Review: ‘The Mauritanian’ features a strong central performance stuck in a bog-standard legal drama

The Mauritanian

It’s no secret that the United States has done some terrible things in the wake of the September 11th, 2001 attacks. Nearly 800 people were detained at Guantanamo Bay Detention Camp –which, for the record, remains open still– without due process. They have been subjected to “enhanced interrogation techniques”, a bland euphemism for torture. In violation of both international agreements and the united states constitution, these prisoners rights were ignored and their persons abused. The entire affair was –and continues to be– a blight on American history.

The Mauritanian tells the story of one of these people. Mohamedou Ould Salahi (played by Tahar Rahim) was held at Guantanamo for 14 years. His memoir, written while in detention, became the basis for this movie, in which his harrowing story is hiding inside a legal drama we’ve all seen before.

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66th Primetime Emmys: Water Cooler Edition – Sofia Vergara Rotating on a Pedestal

Late Night with Seth Meyers - Season 1

The 66th Primetime Emmy Awards were held on a Monday and a month earlier this year to accommodate both the VMAs and NFL season.  But it’s okay, you’ve seen this show before.  No, really.  Seth Meyers gave a fantastic monologue but beyond that it was pretty much a lot of the same as last year and the year before.  I was so bored that I couldn’t even muster up annoyance at the fact that the President of TV (as Stephen Colbert called him) literally put Sofia Vergara onto a rotating pedestal so that people would have something to look at while he spoke.   Continue reading “66th Primetime Emmys: Water Cooler Edition – Sofia Vergara Rotating on a Pedestal”

Alan Turning Biopic ‘The Imitation Game’ Gets Two Trailers, Lots of Cumberbatch

Benedict Cumberbatch / The Imitation Game

Benedict Cumberbatch stars as Alan Turing, the father of modern computing. A period piece featuring a great cast and a protagonist who struggles against adversity (more on that in a moment) during World War 2? I think I smell an Oscar contender.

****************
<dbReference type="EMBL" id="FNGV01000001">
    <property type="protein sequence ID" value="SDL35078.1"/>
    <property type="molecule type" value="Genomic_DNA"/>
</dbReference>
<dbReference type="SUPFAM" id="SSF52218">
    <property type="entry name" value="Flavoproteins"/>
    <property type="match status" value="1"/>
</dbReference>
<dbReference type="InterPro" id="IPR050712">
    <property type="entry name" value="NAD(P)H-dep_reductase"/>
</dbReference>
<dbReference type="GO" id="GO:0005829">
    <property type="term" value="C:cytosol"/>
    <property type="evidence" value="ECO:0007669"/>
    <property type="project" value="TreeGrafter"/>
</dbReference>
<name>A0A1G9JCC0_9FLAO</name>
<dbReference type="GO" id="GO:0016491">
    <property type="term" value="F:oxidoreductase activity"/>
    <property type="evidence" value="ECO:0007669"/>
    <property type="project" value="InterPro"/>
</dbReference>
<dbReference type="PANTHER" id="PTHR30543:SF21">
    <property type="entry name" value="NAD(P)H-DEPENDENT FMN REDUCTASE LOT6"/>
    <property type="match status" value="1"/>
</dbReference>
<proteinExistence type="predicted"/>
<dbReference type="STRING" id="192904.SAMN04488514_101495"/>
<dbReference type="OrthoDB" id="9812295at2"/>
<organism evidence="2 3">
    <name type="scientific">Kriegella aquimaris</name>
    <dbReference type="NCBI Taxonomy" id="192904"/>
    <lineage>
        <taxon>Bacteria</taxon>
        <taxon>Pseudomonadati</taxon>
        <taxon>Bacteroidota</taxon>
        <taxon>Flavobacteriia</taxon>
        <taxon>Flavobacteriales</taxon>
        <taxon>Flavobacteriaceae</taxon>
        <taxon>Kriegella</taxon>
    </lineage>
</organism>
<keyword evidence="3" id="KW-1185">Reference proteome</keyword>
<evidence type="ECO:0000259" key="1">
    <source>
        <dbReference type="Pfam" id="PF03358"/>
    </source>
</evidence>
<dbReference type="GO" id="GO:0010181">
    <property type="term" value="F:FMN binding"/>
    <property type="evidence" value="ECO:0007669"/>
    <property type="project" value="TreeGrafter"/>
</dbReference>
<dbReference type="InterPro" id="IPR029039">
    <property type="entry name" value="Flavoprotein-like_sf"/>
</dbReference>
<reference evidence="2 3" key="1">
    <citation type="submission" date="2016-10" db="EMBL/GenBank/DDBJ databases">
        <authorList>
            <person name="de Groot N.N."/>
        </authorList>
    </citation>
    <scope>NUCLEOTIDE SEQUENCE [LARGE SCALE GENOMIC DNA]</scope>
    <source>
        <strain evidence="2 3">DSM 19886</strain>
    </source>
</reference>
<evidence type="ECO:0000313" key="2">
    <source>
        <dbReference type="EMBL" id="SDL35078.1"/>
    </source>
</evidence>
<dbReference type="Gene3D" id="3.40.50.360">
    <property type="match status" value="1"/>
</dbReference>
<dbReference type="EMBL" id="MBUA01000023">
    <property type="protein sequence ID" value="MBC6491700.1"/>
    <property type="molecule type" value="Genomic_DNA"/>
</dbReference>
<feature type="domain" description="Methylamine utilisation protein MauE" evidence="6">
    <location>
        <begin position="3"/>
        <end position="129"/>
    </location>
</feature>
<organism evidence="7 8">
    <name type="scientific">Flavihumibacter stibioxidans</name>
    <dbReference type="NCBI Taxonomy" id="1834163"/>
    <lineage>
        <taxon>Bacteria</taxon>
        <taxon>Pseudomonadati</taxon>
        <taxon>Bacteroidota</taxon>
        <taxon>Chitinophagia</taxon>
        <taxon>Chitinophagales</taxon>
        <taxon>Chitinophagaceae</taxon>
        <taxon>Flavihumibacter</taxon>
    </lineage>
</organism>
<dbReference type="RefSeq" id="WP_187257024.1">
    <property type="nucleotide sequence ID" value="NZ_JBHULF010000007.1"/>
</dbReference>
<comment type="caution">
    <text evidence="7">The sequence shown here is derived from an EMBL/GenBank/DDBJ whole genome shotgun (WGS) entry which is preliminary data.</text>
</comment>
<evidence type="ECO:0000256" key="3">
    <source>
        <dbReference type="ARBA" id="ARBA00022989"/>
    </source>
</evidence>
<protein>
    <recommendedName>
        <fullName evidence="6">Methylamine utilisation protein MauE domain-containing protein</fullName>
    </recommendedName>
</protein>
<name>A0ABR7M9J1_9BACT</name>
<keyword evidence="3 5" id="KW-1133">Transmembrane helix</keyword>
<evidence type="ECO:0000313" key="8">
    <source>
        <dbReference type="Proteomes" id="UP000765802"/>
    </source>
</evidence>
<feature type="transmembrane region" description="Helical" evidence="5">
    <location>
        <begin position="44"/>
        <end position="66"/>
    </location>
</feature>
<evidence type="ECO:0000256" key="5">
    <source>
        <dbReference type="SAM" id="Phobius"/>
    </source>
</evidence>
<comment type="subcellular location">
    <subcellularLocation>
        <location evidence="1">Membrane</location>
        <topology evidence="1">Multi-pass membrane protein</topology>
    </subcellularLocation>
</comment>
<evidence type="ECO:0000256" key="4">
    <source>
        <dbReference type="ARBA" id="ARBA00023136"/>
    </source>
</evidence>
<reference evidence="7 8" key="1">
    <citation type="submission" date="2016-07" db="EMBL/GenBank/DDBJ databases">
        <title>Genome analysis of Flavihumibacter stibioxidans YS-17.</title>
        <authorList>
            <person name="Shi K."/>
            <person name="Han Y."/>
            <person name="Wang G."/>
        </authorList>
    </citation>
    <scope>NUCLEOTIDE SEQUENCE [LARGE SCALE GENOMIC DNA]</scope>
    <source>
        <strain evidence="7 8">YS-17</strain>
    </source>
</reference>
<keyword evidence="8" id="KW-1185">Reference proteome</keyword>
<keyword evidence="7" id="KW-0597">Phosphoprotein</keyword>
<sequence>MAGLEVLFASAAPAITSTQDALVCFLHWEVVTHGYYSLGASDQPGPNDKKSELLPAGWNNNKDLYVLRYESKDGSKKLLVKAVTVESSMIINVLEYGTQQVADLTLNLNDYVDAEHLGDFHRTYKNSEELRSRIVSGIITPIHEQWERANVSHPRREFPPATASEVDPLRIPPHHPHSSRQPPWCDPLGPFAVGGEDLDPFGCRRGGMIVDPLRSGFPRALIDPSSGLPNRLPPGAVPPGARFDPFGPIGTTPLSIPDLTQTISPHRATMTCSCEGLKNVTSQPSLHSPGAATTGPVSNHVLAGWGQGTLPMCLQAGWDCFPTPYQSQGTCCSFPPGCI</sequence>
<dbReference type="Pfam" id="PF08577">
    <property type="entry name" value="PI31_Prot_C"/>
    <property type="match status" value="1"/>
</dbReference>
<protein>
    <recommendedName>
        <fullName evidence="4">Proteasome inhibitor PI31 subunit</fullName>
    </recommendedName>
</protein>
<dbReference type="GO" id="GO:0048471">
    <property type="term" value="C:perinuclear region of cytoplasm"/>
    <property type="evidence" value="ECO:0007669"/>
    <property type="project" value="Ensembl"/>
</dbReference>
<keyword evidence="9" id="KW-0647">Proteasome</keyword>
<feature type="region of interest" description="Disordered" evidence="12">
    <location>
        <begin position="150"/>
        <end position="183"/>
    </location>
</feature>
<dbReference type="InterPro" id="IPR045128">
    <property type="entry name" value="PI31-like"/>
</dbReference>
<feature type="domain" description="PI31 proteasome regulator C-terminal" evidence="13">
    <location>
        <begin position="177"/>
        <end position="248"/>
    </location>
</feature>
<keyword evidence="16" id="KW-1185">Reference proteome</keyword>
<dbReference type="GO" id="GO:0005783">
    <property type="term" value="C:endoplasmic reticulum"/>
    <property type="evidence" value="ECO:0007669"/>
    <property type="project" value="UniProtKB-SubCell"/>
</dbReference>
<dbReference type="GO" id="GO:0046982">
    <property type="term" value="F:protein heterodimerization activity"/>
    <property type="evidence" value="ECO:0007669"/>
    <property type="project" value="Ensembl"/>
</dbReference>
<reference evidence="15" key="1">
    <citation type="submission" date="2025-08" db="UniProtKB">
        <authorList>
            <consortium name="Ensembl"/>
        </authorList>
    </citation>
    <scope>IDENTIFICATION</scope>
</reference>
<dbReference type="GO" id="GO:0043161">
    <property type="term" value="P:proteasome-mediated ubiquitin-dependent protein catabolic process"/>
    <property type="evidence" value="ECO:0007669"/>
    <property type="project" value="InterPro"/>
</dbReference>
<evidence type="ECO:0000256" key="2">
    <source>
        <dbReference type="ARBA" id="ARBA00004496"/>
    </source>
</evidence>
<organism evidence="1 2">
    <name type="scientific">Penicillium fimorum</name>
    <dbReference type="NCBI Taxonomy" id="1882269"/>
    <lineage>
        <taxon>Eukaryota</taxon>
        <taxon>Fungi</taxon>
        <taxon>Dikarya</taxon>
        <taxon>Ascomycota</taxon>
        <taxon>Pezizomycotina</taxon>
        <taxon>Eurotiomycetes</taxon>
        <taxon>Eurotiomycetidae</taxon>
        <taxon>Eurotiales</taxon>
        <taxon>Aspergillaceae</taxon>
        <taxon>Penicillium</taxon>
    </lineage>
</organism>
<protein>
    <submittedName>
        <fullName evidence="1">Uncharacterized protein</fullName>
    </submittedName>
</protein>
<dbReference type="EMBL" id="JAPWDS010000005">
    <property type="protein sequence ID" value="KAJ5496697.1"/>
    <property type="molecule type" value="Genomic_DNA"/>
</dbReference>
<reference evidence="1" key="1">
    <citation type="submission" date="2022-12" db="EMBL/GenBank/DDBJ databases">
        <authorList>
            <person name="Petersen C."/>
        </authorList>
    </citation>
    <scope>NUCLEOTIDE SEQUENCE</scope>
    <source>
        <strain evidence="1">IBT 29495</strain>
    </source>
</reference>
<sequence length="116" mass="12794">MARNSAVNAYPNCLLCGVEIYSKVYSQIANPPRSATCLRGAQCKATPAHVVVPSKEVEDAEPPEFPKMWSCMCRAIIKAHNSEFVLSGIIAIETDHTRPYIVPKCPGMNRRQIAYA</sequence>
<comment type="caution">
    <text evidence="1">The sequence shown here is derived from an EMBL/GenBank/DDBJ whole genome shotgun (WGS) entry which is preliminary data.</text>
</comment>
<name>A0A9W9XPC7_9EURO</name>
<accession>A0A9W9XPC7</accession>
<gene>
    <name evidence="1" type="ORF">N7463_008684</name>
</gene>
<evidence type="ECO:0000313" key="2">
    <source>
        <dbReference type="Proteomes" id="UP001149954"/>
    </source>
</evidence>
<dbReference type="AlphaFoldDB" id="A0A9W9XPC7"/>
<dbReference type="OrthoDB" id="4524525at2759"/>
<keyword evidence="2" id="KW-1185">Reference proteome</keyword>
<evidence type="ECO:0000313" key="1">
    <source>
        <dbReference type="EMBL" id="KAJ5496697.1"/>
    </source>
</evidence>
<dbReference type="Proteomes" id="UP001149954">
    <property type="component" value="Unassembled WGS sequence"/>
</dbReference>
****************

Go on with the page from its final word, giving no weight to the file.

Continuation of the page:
We have not one but two trailers after the jump, one from Weinstein Company in the US and one from Studio Canal in the UK.

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Review: The Hobbit: The Desolation of Smaug

The Hobbit Desolation of Smaug

Peter Jackson is an interesting film maker. A background in indie films, specifically indie horror films, he was raised to the top of the A-List when he successfully pulled off adapting J.R.R. Tolkien’s The Lord of the Rings trilogy to the big screen. Those movies are not perfect by any stretch but the books were so rich and full of detail that the theatrical releases actually felt like they were lacking despite being a combined length of over 9 hours.

Now we’re on the second part of his adaptation of The Hobbit, the book that preceded the epic trilogy that was The Lord of the Rings. That book however is actually pretty short and while it has enough detail to serve the story’s purpose it has nowhere near the depth or scope that the later trilogy does.

Herein lies one of the problems with The Desolation of Smaug: You can’t turn a 300 page book into 9 hours of movie without padding the story, and Jackson has padded the story so much, and messed up the pacing so much, that while I don’t think it’s a bad film I also don’t think it’s a great one.

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Review: 12 Years A Slave

12 Years A Slave

Solomon Northup was a free born black man living in Saratoga Springs, New York, in 1841. Known as a talented violin player he was approached that year by two men who identified themselves as entertainers with an offer to accompany them for several performances in New York City. He took the job and thinking it would be a short trip didn’t tell his wife. Once there they convinced him to continue with them to Washington, D.C.

Once in Washington Northup was drugged, stripped of his clothing and identification, and sold into slavery. After 12 years he was freed again and later published a memoir of his experiences. Now Steve McQueen has made a movie out of those memoirs.

It’s a movie you need to see.

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August: Osage County Trailer: Star Studded Cast But Selling The Wrong Movie

August Osage County

August: Osage County is an award winning play. In fact in 2008 it won 5 Tony’s including the award for Best Play. It chronicles the interactions of a semi-estranged family in the wake of a death and funeral. The play –which I’ve seen– is amazing and knowing that it’s not surprising at all that they’ve managed to get so many stars, established and upcoming, on board. And now there’s a new trailer.

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